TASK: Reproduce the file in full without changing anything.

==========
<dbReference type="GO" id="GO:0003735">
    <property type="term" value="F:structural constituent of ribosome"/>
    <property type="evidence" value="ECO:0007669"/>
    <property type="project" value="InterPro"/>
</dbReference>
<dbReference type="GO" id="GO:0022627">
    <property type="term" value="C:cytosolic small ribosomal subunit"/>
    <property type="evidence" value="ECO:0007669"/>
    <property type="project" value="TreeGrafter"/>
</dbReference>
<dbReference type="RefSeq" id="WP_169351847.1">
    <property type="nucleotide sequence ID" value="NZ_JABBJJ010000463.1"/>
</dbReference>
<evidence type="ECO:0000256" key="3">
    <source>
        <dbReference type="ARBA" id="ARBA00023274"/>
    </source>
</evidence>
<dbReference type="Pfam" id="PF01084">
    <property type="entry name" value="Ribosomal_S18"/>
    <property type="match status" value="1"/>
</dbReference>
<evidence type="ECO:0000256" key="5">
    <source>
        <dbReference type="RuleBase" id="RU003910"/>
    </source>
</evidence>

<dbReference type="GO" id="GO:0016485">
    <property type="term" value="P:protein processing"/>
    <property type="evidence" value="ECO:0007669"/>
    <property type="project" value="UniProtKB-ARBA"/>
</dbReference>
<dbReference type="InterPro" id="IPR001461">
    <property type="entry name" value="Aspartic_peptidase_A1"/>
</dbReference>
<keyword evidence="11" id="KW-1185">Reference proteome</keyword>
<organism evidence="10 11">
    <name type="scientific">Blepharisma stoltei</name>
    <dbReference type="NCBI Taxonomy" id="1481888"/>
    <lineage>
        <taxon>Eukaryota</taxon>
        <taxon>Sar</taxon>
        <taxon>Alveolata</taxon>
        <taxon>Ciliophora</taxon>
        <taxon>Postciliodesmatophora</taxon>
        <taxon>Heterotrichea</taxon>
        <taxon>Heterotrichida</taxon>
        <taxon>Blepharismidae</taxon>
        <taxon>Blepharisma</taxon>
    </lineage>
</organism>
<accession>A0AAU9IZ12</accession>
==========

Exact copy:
<dbReference type="GO" id="GO:0003735">
    <property type="term" value="F:structural constituent of ribosome"/>
    <property type="evidence" value="ECO:0007669"/>
    <property type="project" value="InterPro"/>
</dbReference>
<dbReference type="GO" id="GO:0022627">
    <property type="term" value="C:cytosolic small ribosomal subunit"/>
    <property type="evidence" value="ECO:0007669"/>
    <property type="project" value="TreeGrafter"/>
</dbReference>
<dbReference type="RefSeq" id="WP_169351847.1">
    <property type="nucleotide sequence ID" value="NZ_JABBJJ010000463.1"/>
</dbReference>
<evidence type="ECO:0000256" key="3">
    <source>
        <dbReference type="ARBA" id="ARBA00023274"/>
    </source>
</evidence>
<dbReference type="Pfam" id="PF01084">
    <property type="entry name" value="Ribosomal_S18"/>
    <property type="match status" value="1"/>
</dbReference>
<evidence type="ECO:0000256" key="5">
    <source>
        <dbReference type="RuleBase" id="RU003910"/>
    </source>
</evidence>

<dbReference type="GO" id="GO:0016485">
    <property type="term" value="P:protein processing"/>
    <property type="evidence" value="ECO:0007669"/>
    <property type="project" value="UniProtKB-ARBA"/>
</dbReference>
<dbReference type="InterPro" id="IPR001461">
    <property type="entry name" value="Aspartic_peptidase_A1"/>
</dbReference>
<keyword evidence="11" id="KW-1185">Reference proteome</keyword>
<organism evidence="10 11">
    <name type="scientific">Blepharisma stoltei</name>
    <dbReference type="NCBI Taxonomy" id="1481888"/>
    <lineage>
        <taxon>Eukaryota</taxon>
        <taxon>Sar</taxon>
        <taxon>Alveolata</taxon>
        <taxon>Ciliophora</taxon>
        <taxon>Postciliodesmatophora</taxon>
        <taxon>Heterotrichea</taxon>
        <taxon>Heterotrichida</taxon>
        <taxon>Blepharismidae</taxon>
        <taxon>Blepharisma</taxon>
    </lineage>
</organism>
<accession>A0AAU9IZ12</accession>